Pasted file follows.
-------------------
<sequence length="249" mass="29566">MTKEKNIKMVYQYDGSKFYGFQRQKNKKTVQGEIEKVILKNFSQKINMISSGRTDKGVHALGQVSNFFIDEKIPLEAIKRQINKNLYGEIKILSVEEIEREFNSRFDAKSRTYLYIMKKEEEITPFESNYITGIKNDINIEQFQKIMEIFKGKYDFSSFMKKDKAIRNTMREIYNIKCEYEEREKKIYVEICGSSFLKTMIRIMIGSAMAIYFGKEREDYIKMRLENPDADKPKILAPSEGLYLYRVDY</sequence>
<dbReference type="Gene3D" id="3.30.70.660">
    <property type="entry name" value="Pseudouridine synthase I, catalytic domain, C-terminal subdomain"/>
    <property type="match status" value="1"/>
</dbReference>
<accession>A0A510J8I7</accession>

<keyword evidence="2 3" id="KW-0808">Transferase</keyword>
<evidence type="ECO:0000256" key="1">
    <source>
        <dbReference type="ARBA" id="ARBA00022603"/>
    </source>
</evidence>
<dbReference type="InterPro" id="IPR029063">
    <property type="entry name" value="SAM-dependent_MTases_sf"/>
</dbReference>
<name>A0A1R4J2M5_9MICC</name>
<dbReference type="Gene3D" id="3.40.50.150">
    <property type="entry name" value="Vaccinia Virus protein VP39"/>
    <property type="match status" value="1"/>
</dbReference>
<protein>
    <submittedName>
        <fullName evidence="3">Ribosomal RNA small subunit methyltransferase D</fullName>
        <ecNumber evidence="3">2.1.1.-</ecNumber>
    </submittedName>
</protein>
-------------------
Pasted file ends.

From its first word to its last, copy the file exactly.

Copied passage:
<sequence length="249" mass="29566">MTKEKNIKMVYQYDGSKFYGFQRQKNKKTVQGEIEKVILKNFSQKINMISSGRTDKGVHALGQVSNFFIDEKIPLEAIKRQINKNLYGEIKILSVEEIEREFNSRFDAKSRTYLYIMKKEEEITPFESNYITGIKNDINIEQFQKIMEIFKGKYDFSSFMKKDKAIRNTMREIYNIKCEYEEREKKIYVEICGSSFLKTMIRIMIGSAMAIYFGKEREDYIKMRLENPDADKPKILAPSEGLYLYRVDY</sequence>
<dbReference type="Gene3D" id="3.30.70.660">
    <property type="entry name" value="Pseudouridine synthase I, catalytic domain, C-terminal subdomain"/>
    <property type="match status" value="1"/>
</dbReference>
<accession>A0A510J8I7</accession>

<keyword evidence="2 3" id="KW-0808">Transferase</keyword>
<evidence type="ECO:0000256" key="1">
    <source>
        <dbReference type="ARBA" id="ARBA00022603"/>
    </source>
</evidence>
<dbReference type="InterPro" id="IPR029063">
    <property type="entry name" value="SAM-dependent_MTases_sf"/>
</dbReference>
<name>A0A1R4J2M5_9MICC</name>
<dbReference type="Gene3D" id="3.40.50.150">
    <property type="entry name" value="Vaccinia Virus protein VP39"/>
    <property type="match status" value="1"/>
</dbReference>
<protein>
    <submittedName>
        <fullName evidence="3">Ribosomal RNA small subunit methyltransferase D</fullName>
        <ecNumber evidence="3">2.1.1.-</ecNumber>
    </submittedName>
</protein>